Markets got very excited (briefly) this week about a study finding a Gilead Sciences drug helped coronavirus patients heal a little more quickly.
But that was all the trial found: remdesivir isn’t the miracle cure that will get us all out of lockdowns tomorrow, unfortunately.
Worse, as Bloomberg’s Faye Flam writes, the trial was rushed to get quick FDA approval, without getting helpful information on what kinds of patients it helps or hurts the most; and now that the study is over, we’ve forever lost a chance to help doctors treat virus patients better.
All of which raises a significant number of questions and Acute Care Surgeon (and Asst Professor of Surgery at Wash U.) Mark Hoofnagle warns “I am truly sorry to say, Remdesivir is probably worthless…”
In an excellent Twitter thread, Hoofnagle details what he calls “some fascinating drug company shenanigans.”
First, the pre-test probability that an infused, small-molecule inhibitor of a virus would improve mortality in symptomatic patients was already pretty low. Unfortunately, antivirals work poorly in acute disease. This has to do with their mechanism of action, and host response.
Antivirals usually target some aspect of viral replication/assembly/transmission. Remdesivir is a clever pharmacologic prodrug that inhibits a key piece of RNA viruses that mammals don’t have – the RNA-dependent RNA polymerase, and inhibits viral replication.
Unfortunately, by the time you are symptomatic with a virus, you are usually already high/peak viral load. So, when you give an antiviral to someone who is already ill, the damage from the virus is largely done.
It’s there in big numbers and in the cells.
Pick your metaphor. The cat is out of the bag. The damage is done. At this point the host response to virus is activated, and your body is suppressing replication through a variety of mechanisms (which also make you feel terrible).
So how could inhibiting RDRP after the fact help? The answer is, it probably doesnt. It certainly didn’t in this trial – no difference, not even a trend in mortality, but in subgroup analysis maybe shortened disease duration in early/mild disease.
Now, critics of stupid drugs that should never have been stockpiled by govts say, “sounds like Tamiflu!”
Yes. This is the same as Tamiflu, which also maybe shortens flu by a day, but otherwise is a largely useless antiviral (and actually harmful with bad side effect profile).
Fortunately, side effects of remdesivir did not seem severe in this trial with only about 3x as many patients stopping than placebo, some rashes, nothing life threatening.
Where do the Shenanigans come in?
Well, remember how maybe this Chinese trial showed a shortened course in a subset of patients? Like tamiflu? But didn’t change mortality?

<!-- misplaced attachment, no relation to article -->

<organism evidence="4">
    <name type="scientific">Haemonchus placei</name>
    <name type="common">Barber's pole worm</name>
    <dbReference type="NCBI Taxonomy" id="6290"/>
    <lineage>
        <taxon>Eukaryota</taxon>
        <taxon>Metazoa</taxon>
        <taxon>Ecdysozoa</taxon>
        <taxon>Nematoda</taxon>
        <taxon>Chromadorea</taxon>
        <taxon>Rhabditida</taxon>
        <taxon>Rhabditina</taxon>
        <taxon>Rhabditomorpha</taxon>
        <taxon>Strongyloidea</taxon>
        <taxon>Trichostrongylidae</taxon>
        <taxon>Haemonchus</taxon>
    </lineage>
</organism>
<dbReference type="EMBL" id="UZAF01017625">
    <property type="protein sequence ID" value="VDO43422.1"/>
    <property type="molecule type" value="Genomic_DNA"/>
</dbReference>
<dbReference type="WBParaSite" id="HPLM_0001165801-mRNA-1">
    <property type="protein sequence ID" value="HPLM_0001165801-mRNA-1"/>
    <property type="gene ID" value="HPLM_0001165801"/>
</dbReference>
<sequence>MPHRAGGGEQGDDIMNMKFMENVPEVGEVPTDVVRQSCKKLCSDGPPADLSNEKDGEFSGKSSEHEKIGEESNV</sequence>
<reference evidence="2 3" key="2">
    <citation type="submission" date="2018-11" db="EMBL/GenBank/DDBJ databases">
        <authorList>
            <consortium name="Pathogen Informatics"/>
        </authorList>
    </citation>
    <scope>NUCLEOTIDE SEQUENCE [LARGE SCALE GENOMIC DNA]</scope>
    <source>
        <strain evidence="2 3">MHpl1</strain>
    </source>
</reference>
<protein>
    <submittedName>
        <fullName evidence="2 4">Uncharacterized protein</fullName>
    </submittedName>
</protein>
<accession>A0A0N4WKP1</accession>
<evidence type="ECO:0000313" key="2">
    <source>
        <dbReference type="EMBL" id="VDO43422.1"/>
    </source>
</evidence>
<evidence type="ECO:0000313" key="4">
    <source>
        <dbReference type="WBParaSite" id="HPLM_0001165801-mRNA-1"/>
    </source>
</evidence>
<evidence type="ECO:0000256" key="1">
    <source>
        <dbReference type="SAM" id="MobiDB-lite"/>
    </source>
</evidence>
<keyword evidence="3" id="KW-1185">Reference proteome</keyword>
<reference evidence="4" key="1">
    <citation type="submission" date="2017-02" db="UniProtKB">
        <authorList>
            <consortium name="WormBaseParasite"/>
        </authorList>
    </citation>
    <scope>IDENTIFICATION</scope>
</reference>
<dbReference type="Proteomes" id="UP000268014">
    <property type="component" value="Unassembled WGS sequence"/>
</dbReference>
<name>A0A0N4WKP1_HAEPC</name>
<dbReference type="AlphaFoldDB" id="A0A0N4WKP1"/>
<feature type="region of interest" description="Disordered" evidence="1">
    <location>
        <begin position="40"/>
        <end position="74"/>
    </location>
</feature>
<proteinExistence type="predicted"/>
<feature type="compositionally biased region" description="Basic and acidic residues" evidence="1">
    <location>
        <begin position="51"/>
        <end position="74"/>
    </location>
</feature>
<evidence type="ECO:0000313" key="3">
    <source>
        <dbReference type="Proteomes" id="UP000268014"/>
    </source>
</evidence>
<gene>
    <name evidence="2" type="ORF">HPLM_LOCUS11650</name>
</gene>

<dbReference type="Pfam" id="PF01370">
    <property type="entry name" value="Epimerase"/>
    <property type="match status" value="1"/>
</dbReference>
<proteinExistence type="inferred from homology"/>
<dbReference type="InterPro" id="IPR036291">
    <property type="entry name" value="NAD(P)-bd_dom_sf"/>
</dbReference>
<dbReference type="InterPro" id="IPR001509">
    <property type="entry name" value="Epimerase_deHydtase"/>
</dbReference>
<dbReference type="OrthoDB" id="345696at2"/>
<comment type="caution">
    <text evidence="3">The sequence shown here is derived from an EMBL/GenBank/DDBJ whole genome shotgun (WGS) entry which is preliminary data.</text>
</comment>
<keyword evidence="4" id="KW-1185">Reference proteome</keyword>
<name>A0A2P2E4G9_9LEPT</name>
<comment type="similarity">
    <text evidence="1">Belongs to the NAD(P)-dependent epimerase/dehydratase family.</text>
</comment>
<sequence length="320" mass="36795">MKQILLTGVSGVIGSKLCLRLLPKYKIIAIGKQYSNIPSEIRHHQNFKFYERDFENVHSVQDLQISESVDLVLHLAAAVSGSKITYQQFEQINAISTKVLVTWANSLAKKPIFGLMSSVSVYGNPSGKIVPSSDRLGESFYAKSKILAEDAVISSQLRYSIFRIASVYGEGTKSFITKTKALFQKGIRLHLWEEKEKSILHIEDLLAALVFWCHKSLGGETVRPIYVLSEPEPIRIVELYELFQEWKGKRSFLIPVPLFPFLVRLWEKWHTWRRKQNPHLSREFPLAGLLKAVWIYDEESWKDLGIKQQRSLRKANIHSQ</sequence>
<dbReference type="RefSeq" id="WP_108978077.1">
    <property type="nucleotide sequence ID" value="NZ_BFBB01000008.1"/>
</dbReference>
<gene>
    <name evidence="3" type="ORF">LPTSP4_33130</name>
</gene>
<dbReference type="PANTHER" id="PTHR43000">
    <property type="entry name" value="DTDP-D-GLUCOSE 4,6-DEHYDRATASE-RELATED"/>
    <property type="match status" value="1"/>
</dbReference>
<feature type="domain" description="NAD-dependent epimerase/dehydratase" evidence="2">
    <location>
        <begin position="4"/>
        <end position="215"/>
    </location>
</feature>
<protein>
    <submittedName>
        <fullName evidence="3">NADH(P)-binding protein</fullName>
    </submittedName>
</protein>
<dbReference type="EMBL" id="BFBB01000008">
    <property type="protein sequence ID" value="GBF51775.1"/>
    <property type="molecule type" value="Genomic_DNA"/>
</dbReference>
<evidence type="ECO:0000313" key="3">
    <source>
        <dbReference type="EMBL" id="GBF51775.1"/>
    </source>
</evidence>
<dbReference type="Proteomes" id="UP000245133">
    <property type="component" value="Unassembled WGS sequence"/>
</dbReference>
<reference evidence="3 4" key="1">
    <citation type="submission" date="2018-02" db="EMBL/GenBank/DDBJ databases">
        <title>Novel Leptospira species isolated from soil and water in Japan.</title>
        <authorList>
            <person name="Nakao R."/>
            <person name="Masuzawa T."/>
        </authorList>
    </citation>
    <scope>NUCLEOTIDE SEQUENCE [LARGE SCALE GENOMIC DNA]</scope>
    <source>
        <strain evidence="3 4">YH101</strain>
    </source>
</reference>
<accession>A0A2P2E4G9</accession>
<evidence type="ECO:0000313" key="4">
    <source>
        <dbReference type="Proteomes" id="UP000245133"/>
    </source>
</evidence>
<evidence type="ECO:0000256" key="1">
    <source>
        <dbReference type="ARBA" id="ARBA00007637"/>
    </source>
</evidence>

Well a month ago the NIAID trial changed their endpoints to remove death and instead look at dz duration.
They changed the destination half way through the race to match the only positive outcome of another trial, that they (or Gilead at least) certainly had a copy of the paper once it was submitted to Lancet.
Shenanigans! Get a broom!
Since NIH remdesivir trial is in the news…
— Walid Gellad, MD MPH (@walidgellad) April 29, 2020
This is like declaring a race and then when you realize you’re not going to win, declaring the destination was actually wherever you are standing at the moment.
Then, even more fishy, *the same day* as this Lancet trial is release, Gilead and NIAID claim a “positive trial” and they’ve “shortened the course of the disease significantly”. Notably, the mortality benefit did not reach significance.
By the end of the day, reports that FDA is going to emergently approve remdesivir for treatment of COVID.
Gilead gets what they want. No one will want to be in a control arm in further trials and they will argue all future trials must be non-inferiority.
Before we have the answer whether this drug actually changes anyone’s destiny, it’s going to become the gold standard therapy. We will likely now never know if (the unlikely possibility) it changes mortality.
Absolute genius. You have to salute them. On the day a negative trial of their drug is reported, based on a press release they took over the news cycle, and with some midstream edits to their endpoints their now “positive” trial wins them FDA approval and a halted trial.
It’s an infusion, once symptomatic, you need an admission, a test, etc., really even symptoms are probably too late a goal for such a therapy to work. Prophylaxis (like Gilead’s Truvada/PreP) would be better – but unworkable in its current form.
Either way, a big win for Gilead, but I’m unimpressed with any if the evidence presented so far that this is a game changer.
How long before Hoofnagle is banned from Twitter?
Hoofnagle is not alone in his skepticism.
Naked Capitalism’s Yves Smith exclaims, it is disturbing to watch the push to con the public into seeing remdesivir as the only promising treatment for coronavirus, and points to a new study that found and tested 47 old drugs that might treat the coronavirus: Results show promising leads and a whole new way to fight COVID-19